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Book Review: "I'm Not Scared" by Niccolo Ammaniti

5/5 - the weird, the strange and the downright traumatic...

By Annie KapurPublished 2 years ago • 3 min read
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I've never heard of this author before and so it would count as a part of my one random book per week. If you don't know what that is, it is where I grab one book by an author I've never heard of before who has written a book that I have not even remotely heard of before. I cannot have heard of it through conversation or on Instagram or anywhere else. It has to be a book that has never even been mentioned to me before. This week, I chose this book entitled: I'm Not Scared by Niccolo Ammaniti. Let me tell you, at times, I was pretty scared.

Michele and his sister go and play outside on a regular occasion and there is something really strange that happens one day. One day, Michele sees something that he cannot get out of his head, something that he cannot tell anyone about and something that he is brutally frightened by. As the days go on, Michele becomes more and more frightened, describing what he saw as part of his nightmare in intense detail, something keeps on dragging him back to wherever he was before.

Another thing that happens is that the world around him unfolds, as the climax approaches, we get some speakings of things that you cannot believe happen. For example: one man who lives nearby owns pigs who were once apparently seen by another person eating a daschund while it was still alive. This is something not only absolutely disgusting, but the atmosphere of strangeness adds to the event as becoming something even more shifty and frightening than before.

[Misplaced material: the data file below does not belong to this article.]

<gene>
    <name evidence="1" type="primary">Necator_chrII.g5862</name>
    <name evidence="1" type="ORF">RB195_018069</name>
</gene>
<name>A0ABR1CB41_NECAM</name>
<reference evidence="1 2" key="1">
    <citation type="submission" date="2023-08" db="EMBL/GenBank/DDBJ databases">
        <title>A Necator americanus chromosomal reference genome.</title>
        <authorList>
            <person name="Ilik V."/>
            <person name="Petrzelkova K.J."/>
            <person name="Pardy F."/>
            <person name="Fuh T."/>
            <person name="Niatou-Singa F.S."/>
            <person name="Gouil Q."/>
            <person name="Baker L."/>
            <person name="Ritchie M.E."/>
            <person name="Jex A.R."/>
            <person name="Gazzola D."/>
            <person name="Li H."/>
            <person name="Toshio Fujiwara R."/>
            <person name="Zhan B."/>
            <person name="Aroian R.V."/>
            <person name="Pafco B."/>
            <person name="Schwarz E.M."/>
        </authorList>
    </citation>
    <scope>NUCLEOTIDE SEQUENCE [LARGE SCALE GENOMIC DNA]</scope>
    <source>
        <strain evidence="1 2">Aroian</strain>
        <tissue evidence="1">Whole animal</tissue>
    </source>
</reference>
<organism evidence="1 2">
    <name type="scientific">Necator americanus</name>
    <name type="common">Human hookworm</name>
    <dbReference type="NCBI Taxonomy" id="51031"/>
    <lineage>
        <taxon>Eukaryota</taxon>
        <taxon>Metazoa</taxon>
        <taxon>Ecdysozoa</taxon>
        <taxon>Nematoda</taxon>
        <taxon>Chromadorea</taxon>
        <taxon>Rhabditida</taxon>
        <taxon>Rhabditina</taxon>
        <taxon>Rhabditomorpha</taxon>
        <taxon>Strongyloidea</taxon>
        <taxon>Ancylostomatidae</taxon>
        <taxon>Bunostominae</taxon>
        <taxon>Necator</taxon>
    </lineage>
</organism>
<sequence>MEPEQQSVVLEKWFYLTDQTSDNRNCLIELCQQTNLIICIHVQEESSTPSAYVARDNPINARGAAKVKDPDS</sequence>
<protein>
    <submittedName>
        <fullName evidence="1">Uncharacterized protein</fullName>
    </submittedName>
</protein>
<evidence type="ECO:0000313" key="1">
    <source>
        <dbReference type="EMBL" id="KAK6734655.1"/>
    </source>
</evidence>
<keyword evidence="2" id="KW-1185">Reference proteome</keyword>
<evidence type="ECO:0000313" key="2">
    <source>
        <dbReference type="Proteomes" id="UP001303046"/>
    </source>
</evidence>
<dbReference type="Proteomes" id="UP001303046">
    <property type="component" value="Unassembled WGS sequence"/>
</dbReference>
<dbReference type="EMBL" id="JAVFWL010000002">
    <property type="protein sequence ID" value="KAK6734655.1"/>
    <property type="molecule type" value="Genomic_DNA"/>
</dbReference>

I think I am quite happy I found this book, I would not have found it otherwise. It explores the idea of innocence in childhood really thoroughly and that there is stuff that you should not let children in on, not only because it might scare them but also because it can cause irreversible trauma - as in the case of Michele and what he saw. This event of what Michele sees causes all the trouble that happens in the book later. There is something deeply psychological about this, especially when it comes to Michele's sister later on as well.

The atmosphere of this book was simple, from the lightness of childhood, it becomes darker and darker, things begin to change and like Alice in Wonderland, innocence is lost in the darkest of times. I thought that this book was clever in the fact that it was so psychological as well - normally books as dark as this don't tend to show the child's psychological aspects because of the fact that children are seen as too simple to have complex emotions. But from the nightmares to the daylight terrors, there is something really disturbed about the character of Michele even if the people around him say disturbing things often, Michele is still clearly the most disturbed child out of all of the children.

The one thing I could not figure out was the ending because honestly, I don't really know what happened. It is a strange ending without much closure that ends on a weird note of harm and aggression, almost like darkness slowly creeps in. Though a weird ending, I thought that it worked with the book and an ending with too much closure would not have finished it correctly for how strange the book is. Even though I enjoy closure, ending and lots of denouement*, it isn't really about what I want is it? No.

In conclusion, you have to read this book. Though it looks simple, there is something really complex about the emotions running underneath it and you'll question whether it really happened at all.

* the part of the narrative where things are resolved and problems and lose-ends are tied up.

literature
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About the Creator

Annie Kapur

180K+ Reads on Vocal.

English Lecturer.

Film and Writing (M.A)

📍Birmingham, UK

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